The fog has played a starring role in countless horror and science fiction films. It provides a creepy atmosphere or a thick vaporous curtain out of which can appear a stalking vampire, a stumble of zombies, a clawing monster or a troupe of aliens. The fog masks the unknown.
It can also kill.
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Untold numbers of shipwrecks and car accidents have been attributed to the reduced visibility that fogs create. Ships rely on lighthouses and other beacons to help them through. And in San Francisco, drivers have The Emergency Fog Alert System, an array of webcams that keep vigil for the arrival of fog from the bay.
A whole slew of car accidents and numerous deaths were blamed on fog near Calhoun, Tennessee from the early 1970s to the 1990s. In this case the fog was intensified by the polluting output of a local paper plant.
There have also been numerous cases in which fog has killed people directly. In virtually every case, these killer fogs have been the carriers of industrial atmospheric pollution:
Sixty Belgians were killed in 1930 when fog conditions concentrated pollutants in the Meuse Valley for six days.
Nearly half the population of Donora and Webster, Pennsylvania were sickened in late October, 1948 by a fog that held industrial pollution in the small towns. So dense was the fog that one could not see clearly across a city street. The death toll: 20 lives.
Thousands of Londoners were killed in December, 1952 when a toxic fog descended on the English capital. The fog, carrying a deadly mixture of dense coal smoke, literally poisoned the populace and is still considered one of the deadliest environmental incidents on record. The black fog was so thick that some reported they could not even see their feet as they walked the London streets. The lethal fog lasted from December 5 to the 9th, and in the end as many as 12,000 were dead from its effects.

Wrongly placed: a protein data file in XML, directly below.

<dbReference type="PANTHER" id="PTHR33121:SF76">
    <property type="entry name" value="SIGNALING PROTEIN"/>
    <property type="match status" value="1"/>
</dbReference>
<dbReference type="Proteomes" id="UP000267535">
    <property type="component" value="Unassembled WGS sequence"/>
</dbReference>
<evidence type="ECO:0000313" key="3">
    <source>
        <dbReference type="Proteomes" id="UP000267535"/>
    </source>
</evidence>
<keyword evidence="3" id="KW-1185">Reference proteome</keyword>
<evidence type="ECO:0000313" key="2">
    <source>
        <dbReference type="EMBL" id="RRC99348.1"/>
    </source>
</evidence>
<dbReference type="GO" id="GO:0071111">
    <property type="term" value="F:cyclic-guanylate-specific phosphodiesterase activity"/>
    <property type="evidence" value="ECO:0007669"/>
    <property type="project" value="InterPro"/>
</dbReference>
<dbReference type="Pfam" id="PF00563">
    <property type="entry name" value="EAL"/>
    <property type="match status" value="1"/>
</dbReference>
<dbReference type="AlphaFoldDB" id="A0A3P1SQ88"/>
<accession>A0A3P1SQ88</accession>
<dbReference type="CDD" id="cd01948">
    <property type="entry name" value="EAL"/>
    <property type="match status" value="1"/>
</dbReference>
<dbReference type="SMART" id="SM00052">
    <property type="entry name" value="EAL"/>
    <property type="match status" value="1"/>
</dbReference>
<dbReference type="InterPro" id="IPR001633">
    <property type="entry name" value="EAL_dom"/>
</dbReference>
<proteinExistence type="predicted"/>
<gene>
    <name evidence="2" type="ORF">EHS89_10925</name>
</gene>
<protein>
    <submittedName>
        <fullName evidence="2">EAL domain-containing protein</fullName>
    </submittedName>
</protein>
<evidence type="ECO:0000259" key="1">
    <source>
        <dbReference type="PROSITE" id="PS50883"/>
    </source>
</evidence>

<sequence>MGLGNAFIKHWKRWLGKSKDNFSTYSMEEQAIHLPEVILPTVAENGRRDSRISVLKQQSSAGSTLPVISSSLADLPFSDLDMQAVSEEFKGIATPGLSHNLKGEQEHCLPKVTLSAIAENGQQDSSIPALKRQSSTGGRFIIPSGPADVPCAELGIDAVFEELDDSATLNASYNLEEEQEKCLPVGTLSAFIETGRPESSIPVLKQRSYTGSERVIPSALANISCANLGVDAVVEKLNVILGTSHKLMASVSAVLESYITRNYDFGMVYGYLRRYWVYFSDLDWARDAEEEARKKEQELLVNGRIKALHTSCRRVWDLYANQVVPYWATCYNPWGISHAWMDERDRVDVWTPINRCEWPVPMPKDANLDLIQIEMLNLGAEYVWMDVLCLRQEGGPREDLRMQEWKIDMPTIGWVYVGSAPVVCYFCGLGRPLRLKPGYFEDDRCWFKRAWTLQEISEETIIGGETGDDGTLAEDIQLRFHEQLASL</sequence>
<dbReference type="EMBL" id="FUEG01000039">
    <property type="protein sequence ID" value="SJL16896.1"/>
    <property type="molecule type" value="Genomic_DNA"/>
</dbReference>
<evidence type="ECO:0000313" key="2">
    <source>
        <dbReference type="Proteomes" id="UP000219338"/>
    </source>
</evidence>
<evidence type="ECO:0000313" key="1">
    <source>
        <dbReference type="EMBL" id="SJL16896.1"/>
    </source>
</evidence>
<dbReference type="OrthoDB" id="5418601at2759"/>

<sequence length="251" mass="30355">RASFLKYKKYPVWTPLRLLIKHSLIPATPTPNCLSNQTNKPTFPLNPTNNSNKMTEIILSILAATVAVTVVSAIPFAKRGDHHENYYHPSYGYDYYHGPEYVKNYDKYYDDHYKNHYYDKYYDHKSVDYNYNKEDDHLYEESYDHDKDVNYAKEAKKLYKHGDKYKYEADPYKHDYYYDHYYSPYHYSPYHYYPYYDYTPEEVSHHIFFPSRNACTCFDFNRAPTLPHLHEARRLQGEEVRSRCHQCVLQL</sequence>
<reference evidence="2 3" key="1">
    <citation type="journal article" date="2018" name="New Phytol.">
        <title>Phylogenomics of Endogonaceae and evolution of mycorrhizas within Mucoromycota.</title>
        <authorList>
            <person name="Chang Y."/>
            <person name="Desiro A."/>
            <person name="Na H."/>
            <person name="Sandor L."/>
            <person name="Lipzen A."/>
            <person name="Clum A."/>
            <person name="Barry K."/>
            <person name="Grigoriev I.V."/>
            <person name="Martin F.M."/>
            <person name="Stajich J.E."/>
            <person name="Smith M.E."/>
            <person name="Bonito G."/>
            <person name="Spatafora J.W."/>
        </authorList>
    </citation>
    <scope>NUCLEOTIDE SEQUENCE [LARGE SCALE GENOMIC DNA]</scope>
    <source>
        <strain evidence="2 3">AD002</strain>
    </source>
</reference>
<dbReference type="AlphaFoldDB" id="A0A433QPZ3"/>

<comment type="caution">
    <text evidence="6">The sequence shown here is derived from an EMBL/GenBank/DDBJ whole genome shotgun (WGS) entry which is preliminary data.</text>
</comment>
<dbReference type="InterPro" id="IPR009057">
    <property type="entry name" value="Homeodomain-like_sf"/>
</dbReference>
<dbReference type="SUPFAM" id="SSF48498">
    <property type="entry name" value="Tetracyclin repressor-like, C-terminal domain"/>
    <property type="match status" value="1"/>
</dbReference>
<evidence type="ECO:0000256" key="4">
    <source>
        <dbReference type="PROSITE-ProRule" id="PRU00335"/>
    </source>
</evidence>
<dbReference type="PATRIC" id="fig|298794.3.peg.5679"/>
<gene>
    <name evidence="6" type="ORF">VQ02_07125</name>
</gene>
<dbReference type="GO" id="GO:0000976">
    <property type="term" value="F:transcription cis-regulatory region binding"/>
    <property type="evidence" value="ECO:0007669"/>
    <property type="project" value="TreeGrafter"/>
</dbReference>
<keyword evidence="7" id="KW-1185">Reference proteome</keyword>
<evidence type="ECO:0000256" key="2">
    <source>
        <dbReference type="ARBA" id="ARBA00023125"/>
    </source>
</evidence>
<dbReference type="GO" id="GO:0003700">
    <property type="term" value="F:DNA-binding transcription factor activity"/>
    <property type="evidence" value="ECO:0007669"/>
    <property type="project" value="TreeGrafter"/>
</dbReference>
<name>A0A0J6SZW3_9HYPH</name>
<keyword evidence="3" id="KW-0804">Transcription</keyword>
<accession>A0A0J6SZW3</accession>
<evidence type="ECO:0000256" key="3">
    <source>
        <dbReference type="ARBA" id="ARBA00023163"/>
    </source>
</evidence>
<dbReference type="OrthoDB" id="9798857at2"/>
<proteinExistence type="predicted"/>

On May 3, 1989, the residents of Culham in Oxfordshire, England were plagued by nosebleeds and sore throats due to a thick fog that clouded the village. (Source: The World’s Most Incredible Stories, 1992, Barnes & Noble Books.)
In mid-October, 2005, the city of Lagos, Nigeria was enveloped in a mysterious fog that caused serious illness. After people began complaining of severe stomach pains and eye irritation, the governor of the region closed all the city schools as a precaution. People were driven out of their places of work because of the bad odor, and visibility in some places was reduced to 100 meters. Laboratory tests of the fog vapor showed that it contained high levels of sulphuric acid. A broken petroleum pipe might have been the cause.
Occasionally, fog kills even without pollutants. A fog bank killed more than 5,000 songbirds over the Bay of Fundy, between New Brunswick and Nova Scotia, Canada in June, 2004. The birds apparently died of hypothermia when they flew into the cold fog. Lobster fisherman said the birds were just dropping from the sky, some landing dead on their boats.
That’s normal fog and pollution. But there are kinds of fog that form in the realm of the paranormal – and the effects can be even stranger.
There’s a fog that forms when condensed water droplets swirl in the air close to the ground. And then there’s fog that materializes from dimensions unknown.
A glowing fog bank that transports those who enter it across time and dimensions sounds like the premise of a science fiction thriller.